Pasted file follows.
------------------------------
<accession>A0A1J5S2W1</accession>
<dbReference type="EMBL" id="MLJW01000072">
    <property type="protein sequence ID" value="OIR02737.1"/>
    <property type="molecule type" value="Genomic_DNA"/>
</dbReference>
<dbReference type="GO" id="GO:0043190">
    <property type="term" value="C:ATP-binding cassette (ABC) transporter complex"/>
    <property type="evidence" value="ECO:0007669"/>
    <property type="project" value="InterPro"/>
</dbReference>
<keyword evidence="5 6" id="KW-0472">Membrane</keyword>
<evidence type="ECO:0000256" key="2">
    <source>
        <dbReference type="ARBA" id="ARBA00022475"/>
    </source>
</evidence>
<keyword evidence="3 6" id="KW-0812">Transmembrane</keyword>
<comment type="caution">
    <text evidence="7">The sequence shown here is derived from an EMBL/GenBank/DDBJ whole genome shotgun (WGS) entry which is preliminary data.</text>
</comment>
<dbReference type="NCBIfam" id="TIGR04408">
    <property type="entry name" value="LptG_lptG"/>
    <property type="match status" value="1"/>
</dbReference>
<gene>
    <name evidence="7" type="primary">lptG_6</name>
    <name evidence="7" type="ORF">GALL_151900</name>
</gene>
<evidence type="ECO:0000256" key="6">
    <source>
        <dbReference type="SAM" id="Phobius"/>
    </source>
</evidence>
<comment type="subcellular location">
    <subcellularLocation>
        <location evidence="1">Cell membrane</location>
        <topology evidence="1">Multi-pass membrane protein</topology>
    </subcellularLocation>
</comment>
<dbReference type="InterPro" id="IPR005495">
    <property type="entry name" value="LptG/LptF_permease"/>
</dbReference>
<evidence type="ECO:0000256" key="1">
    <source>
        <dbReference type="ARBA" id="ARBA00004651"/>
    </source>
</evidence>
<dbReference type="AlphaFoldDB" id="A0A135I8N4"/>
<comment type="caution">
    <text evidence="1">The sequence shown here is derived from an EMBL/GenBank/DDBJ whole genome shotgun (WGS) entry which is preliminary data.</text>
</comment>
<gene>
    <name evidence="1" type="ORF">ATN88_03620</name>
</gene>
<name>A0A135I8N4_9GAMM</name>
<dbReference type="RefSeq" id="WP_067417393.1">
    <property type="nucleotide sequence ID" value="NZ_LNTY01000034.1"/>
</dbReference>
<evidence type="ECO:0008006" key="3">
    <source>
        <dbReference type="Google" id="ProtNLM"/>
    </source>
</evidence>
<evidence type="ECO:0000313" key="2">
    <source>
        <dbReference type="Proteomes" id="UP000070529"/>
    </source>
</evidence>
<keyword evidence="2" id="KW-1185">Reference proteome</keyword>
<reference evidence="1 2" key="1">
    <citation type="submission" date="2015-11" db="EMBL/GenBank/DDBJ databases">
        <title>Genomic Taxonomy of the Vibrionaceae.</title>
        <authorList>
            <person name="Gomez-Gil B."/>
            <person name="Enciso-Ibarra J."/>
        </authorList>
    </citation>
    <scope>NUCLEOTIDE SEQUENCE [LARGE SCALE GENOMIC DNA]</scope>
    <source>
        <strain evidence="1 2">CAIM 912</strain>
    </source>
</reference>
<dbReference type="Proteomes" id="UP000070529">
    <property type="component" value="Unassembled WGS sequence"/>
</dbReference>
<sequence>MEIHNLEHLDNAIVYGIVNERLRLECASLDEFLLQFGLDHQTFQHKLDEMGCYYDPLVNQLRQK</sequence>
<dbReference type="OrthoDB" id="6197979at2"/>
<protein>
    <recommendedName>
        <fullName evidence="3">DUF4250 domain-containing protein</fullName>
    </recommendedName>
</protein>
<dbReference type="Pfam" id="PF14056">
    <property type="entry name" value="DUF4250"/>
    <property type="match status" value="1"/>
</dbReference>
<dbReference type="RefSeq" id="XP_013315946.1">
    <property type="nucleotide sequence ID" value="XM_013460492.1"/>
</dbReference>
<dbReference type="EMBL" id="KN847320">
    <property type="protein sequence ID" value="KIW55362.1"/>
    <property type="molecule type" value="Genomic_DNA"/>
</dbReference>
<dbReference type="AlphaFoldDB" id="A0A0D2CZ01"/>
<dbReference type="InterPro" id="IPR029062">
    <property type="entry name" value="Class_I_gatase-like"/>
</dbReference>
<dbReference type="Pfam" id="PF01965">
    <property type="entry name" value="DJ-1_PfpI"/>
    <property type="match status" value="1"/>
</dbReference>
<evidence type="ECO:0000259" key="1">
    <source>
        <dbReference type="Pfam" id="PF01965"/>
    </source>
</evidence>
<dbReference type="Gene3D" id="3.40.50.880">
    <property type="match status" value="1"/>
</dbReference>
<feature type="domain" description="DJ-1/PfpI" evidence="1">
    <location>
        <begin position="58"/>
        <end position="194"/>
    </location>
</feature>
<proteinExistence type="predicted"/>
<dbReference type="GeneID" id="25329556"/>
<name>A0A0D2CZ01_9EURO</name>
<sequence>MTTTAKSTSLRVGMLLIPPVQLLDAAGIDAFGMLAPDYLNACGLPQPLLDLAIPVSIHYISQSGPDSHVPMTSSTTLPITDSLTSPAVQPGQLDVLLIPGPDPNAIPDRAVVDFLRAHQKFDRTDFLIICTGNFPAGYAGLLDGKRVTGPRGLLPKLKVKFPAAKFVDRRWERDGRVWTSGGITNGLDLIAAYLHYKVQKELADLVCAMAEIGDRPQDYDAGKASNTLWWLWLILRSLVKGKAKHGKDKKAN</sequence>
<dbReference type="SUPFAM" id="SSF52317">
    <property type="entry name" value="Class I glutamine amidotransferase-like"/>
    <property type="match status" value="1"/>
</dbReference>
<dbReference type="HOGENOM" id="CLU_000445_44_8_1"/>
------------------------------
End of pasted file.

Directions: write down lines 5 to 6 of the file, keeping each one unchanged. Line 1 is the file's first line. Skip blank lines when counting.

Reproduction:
</dbReference>
<dbReference type="GO" id="GO:0043190">